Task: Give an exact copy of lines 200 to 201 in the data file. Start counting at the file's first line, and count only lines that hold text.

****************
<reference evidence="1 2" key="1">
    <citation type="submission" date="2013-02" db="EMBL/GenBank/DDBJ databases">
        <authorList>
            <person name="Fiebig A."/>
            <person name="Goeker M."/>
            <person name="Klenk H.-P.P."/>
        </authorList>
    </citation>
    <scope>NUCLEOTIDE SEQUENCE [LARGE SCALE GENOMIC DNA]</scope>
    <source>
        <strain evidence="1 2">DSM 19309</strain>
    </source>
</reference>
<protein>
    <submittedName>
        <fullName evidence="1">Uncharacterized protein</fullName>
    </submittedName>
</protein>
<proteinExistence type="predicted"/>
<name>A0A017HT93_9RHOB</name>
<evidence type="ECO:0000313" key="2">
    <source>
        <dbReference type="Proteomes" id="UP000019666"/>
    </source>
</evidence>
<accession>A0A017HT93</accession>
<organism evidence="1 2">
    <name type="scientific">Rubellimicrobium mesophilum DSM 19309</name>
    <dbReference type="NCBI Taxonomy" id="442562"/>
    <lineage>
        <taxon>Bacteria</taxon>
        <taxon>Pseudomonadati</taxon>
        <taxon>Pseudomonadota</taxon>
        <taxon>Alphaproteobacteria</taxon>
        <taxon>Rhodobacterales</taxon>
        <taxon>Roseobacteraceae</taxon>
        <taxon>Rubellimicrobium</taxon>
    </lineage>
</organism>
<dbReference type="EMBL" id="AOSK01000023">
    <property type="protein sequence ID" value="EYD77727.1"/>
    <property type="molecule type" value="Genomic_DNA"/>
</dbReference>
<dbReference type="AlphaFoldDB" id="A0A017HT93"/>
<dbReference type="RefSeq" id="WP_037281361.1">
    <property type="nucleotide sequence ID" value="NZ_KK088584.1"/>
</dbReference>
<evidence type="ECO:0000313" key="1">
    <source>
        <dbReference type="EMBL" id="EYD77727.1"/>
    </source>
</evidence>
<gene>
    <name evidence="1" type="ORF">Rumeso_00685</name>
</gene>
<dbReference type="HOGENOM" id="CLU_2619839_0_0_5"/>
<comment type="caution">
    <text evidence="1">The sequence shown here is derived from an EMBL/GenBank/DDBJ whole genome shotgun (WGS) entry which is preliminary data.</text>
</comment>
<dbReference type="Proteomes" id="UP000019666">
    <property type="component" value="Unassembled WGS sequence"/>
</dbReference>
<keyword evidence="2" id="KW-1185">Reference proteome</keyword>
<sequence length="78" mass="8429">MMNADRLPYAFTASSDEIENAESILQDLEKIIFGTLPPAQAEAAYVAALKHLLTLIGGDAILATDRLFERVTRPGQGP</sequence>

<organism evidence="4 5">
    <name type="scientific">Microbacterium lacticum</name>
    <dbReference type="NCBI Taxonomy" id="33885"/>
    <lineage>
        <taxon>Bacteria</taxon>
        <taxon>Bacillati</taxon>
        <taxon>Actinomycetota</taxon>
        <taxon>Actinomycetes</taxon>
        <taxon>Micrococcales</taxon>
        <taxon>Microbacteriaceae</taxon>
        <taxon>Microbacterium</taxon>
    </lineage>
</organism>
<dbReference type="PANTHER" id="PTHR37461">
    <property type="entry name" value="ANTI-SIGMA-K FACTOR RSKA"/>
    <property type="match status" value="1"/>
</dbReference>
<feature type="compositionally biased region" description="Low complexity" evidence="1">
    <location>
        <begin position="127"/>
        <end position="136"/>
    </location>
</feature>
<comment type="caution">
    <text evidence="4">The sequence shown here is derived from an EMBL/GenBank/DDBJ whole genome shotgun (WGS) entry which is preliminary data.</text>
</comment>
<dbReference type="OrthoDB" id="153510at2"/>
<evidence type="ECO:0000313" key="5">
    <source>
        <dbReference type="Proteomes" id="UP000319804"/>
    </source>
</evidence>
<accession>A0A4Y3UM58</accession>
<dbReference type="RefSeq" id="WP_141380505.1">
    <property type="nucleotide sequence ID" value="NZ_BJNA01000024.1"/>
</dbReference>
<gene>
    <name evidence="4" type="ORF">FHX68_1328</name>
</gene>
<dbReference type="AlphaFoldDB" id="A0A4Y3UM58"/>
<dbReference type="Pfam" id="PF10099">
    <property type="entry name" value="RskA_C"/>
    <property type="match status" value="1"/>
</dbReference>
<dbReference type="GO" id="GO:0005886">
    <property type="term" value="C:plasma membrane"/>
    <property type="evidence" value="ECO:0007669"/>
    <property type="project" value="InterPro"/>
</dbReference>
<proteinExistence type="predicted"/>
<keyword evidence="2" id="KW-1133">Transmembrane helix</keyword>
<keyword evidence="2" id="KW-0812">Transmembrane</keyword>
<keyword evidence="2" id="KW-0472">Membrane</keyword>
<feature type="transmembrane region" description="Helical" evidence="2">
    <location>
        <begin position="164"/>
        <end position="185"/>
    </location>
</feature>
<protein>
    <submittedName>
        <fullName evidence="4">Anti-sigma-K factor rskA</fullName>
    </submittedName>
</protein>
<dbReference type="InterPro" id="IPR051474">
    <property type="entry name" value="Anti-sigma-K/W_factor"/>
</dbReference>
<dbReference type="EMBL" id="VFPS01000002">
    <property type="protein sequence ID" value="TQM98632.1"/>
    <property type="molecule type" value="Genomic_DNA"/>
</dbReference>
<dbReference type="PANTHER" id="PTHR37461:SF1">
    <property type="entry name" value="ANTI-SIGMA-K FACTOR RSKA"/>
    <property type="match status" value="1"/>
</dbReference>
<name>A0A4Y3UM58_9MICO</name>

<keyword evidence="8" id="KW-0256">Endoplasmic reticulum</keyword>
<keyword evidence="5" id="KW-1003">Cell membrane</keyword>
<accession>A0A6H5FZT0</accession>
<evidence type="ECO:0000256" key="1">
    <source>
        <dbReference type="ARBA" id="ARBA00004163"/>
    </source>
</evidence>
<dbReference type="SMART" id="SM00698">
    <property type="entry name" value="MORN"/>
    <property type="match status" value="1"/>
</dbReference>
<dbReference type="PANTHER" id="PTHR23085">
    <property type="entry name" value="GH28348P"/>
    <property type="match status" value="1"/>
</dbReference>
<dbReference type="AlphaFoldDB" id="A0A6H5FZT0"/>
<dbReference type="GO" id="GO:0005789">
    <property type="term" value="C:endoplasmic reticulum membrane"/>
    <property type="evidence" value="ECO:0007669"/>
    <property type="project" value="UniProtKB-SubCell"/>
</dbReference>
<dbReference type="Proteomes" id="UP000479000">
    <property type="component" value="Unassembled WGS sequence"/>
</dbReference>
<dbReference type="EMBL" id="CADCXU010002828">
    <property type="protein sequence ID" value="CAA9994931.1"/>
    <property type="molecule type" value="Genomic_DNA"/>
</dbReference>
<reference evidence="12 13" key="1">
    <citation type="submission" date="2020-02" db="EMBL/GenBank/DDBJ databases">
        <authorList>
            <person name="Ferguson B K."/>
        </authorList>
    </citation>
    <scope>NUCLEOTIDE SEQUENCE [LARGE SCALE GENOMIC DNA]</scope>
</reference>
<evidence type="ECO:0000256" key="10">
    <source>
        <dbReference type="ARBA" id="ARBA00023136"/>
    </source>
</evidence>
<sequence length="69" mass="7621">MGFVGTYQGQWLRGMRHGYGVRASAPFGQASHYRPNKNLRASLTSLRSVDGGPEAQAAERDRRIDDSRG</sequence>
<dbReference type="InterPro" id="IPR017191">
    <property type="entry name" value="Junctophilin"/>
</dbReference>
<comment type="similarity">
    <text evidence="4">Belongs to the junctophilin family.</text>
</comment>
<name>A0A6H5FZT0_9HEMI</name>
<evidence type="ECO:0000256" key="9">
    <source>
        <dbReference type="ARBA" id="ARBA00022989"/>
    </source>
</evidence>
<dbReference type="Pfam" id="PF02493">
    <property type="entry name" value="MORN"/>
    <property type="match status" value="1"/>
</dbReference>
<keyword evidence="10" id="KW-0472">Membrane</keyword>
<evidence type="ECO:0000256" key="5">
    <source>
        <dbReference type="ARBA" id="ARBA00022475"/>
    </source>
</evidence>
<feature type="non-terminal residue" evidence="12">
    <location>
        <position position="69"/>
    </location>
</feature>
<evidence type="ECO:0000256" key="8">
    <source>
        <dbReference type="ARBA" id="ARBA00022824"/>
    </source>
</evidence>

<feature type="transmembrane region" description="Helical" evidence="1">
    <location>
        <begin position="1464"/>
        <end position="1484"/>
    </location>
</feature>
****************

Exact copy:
<keyword evidence="10" id="KW-0472">Membrane</keyword>
<evidence type="ECO:0000256" key="5">